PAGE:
Book Review: “The Small Hand” by Susan Hill.

The Small Hand by Susan Hill is a ghost story but not the kind you would tell around the campfire to spook your friends. It is a story of sorrow and guilt, while touching on aspects of mental illness. The ghosts in the fiction of the piece are definitely real, but they are also skeletons in the closet for at least one character, and an impetus for self-harm.

Adam Snow is a book dealer who deals with rare and expensive books for private clients, searching across the globe for whatever those clients might be willing to pay for. During one trip to a client’s home, Adam stumbles upon an old, decrepit house in the woods. He feels drawn to the place, and then even more so when he feels a child’s hand gripping his. However, when he looks down he discovers that there’s no child there… at least not a living one, anyway.

Adam flees the property but the presence doesn’t always go away. Even when he travels to a monastery in France in search of a rare book for the aforementioned client, he feels the hand again when wandering the grounds. The “child” leads him to a pool of water, pulling stronger as they get nearer. It seems that every time he goes towards water, he has to fight the urge to fall in.

He ends up seeking the advice of his brother Hugo, who had a breakdown himself and almost died in a similar fashion. Hugo dismisses the idea of a ghost, trying to pass off Adam’s problems as simply a breakdown of his own. However, Adam’s search for answers leads him back to the house to discover some unsettling secrets about their past, which leads to a confrontation with Hugo and ultimately uncovering guilty secrets.

While the supernatural does exist in this story, Hill may be using the hand to represent the urge to harm one’s self. Some people may be able to let go of the hand for good, while some are not, which may lead to dire consequences for them and their loved ones.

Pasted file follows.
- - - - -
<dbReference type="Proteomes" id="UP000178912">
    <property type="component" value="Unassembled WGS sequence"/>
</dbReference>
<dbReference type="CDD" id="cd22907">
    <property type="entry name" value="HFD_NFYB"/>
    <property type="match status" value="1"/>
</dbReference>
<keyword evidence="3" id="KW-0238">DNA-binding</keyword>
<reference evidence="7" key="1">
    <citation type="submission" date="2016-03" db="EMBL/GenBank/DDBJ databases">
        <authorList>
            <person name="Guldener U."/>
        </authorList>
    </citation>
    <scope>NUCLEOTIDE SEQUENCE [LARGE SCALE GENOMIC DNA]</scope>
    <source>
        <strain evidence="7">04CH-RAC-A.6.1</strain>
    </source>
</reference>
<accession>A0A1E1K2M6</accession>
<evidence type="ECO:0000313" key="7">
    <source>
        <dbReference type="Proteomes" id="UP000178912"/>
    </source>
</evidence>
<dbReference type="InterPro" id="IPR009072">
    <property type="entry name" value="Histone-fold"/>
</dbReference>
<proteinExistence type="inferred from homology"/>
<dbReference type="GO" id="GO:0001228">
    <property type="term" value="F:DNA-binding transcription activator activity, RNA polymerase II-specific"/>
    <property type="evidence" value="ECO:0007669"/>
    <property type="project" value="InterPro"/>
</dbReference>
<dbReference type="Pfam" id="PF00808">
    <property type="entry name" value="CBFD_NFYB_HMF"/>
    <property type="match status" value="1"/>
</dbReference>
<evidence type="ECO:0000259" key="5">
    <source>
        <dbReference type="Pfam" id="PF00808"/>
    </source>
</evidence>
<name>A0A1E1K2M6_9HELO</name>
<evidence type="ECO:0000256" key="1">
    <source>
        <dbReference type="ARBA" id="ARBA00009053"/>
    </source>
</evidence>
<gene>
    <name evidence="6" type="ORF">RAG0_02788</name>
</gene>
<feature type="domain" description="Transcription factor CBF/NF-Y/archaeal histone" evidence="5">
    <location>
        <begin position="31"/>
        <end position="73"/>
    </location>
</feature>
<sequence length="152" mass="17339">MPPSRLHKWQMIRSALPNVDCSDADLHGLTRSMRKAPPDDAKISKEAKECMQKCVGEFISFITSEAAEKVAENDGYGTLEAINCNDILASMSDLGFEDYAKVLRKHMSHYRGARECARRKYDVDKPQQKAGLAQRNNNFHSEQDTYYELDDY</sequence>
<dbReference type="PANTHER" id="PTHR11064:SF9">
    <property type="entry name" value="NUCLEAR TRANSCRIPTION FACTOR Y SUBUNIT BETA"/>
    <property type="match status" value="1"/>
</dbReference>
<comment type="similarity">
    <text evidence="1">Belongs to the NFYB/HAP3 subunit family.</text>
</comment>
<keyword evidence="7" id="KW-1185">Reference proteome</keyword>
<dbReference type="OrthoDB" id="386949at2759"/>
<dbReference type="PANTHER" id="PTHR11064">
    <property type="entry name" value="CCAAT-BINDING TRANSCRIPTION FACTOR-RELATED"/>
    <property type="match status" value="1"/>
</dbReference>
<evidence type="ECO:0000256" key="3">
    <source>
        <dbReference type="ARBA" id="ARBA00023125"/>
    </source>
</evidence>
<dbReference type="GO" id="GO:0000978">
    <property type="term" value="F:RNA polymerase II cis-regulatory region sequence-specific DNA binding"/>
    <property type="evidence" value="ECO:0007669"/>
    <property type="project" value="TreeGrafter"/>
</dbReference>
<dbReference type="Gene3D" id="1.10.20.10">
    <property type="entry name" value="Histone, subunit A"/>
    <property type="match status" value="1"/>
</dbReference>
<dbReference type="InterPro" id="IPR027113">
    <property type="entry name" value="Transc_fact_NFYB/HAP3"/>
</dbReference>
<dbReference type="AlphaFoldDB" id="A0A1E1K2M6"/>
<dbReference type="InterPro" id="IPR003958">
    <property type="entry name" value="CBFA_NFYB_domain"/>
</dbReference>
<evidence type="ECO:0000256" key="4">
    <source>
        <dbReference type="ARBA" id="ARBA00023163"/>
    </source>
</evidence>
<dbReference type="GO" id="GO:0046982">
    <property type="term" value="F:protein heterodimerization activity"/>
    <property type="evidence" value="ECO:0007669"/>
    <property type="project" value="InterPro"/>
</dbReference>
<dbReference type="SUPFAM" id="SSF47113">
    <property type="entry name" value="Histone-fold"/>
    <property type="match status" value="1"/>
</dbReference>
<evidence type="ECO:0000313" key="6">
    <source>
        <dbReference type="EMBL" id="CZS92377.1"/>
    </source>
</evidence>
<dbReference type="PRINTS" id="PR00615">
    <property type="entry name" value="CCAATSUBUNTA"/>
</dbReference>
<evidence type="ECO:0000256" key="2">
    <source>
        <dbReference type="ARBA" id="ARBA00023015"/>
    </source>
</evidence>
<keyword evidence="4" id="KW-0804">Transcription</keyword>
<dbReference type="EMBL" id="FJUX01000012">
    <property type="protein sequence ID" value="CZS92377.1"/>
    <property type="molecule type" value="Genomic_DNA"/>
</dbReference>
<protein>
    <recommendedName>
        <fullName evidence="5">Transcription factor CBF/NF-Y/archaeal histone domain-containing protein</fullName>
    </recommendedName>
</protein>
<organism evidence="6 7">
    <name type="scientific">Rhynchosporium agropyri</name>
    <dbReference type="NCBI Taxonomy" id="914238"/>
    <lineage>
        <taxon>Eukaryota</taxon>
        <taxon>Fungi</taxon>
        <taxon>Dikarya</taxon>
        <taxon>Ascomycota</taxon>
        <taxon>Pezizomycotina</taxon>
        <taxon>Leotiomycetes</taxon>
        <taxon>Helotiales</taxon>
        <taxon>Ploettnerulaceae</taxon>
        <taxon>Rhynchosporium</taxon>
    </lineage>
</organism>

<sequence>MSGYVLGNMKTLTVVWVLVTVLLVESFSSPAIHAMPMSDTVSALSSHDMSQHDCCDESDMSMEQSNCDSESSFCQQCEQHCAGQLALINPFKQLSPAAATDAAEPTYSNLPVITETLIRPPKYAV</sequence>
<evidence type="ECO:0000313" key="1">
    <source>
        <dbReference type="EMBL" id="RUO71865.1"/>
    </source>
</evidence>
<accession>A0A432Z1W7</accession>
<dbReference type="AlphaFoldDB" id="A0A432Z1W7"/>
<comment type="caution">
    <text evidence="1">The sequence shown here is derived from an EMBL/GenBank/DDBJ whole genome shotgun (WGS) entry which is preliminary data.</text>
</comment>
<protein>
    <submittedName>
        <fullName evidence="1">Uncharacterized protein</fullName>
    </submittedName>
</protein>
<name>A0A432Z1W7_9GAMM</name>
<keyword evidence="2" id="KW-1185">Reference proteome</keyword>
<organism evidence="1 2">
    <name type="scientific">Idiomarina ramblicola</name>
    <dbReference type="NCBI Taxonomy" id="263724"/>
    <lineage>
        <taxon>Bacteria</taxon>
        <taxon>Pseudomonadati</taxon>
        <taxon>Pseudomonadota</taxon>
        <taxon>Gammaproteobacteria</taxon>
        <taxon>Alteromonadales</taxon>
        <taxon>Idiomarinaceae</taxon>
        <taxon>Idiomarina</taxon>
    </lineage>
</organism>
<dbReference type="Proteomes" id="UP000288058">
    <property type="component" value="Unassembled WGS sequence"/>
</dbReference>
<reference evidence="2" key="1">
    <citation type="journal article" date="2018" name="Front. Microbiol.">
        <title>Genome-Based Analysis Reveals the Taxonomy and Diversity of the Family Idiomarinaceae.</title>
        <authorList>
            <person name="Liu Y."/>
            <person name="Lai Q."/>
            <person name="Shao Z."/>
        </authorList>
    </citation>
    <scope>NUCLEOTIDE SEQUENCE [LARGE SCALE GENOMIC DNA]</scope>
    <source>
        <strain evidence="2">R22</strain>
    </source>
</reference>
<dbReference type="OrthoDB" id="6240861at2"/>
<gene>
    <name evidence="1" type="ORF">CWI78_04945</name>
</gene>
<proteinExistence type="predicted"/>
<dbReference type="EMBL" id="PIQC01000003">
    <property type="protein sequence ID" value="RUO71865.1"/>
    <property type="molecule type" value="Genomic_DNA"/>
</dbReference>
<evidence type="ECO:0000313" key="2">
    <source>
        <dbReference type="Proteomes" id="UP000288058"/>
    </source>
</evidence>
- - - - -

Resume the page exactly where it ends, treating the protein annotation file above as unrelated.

On the surface, The Small Hand works as a spooky ghost story. However, the stock spookiness inherent in such stories is replaced by melancholy here. Instead of frightening us sometimes ghosts can sadden us, especially if they reflect what we detest in ourselves

Mini-book review: “Fever Dream” by Samanta Schweblin.

The title of Samanta Schweblin’s novel Fever Dream (translated form the Spanish by Megan McDowell) is apt for both the experience of the main character as well as the reader. A woman named Amanda slowly dies in a hospital room, carrying on a conversation with a young boy named David—or perhaps he is yet another hallucination as she relives her final moments. As he repeatedly tells her about various details in the story she tells, “that is not important.”

The story is told entirely through dialogue between the two characters, with most of the narration of previous events told from Amanda’s perspective. Throughout the conversation we learn the plot of the story—however it would do the book no justice to offer a summary here, as Schweblin manages to make the reader’s piecing together the plot part of the plot. The actual events aren’t as important as the understanding of the events, or at least to the extent in which Amanda tries to grasp their meaning right before she dies.

The book is best read in one sitting, and then if you can stomach the psychological trauma of the characters and depictions of poisoned children, re-read. It’s an unusual book and carries a lot of weight but isn’t undecipherable. The book feels like a dire thought experiment and should gain the respect of anybody who reads it, but it will most serve anybody who’s looking for something different.

Book review: “Running” by Cara Hoffman.

In the midst of a chaotic, violent and crime-laden world human relationships can still form, sometimes for the better, sometimes for the worst, more often than not both. This happens in Cara Hoffman’s latest novel, Running. The story follows Birdie, Jasper and Milo, three young people called “runners”—people who board a train full of tourists, convince them to stay the Athens hotel they work for, then make sure they don’t leave once they see how decrepit the place really is while the person behind the desk takes their passports and other possessions to hold for them. As Birdie puts it in her description of the job, if any of their possessions go missing once they’ve surrendered them over, it’s their own fault. Occasionally they have run-ins with a young Irish man, Declan, who acts as a sort of leader to the group, although not because they need one but because they are too afraid of him to oppose him.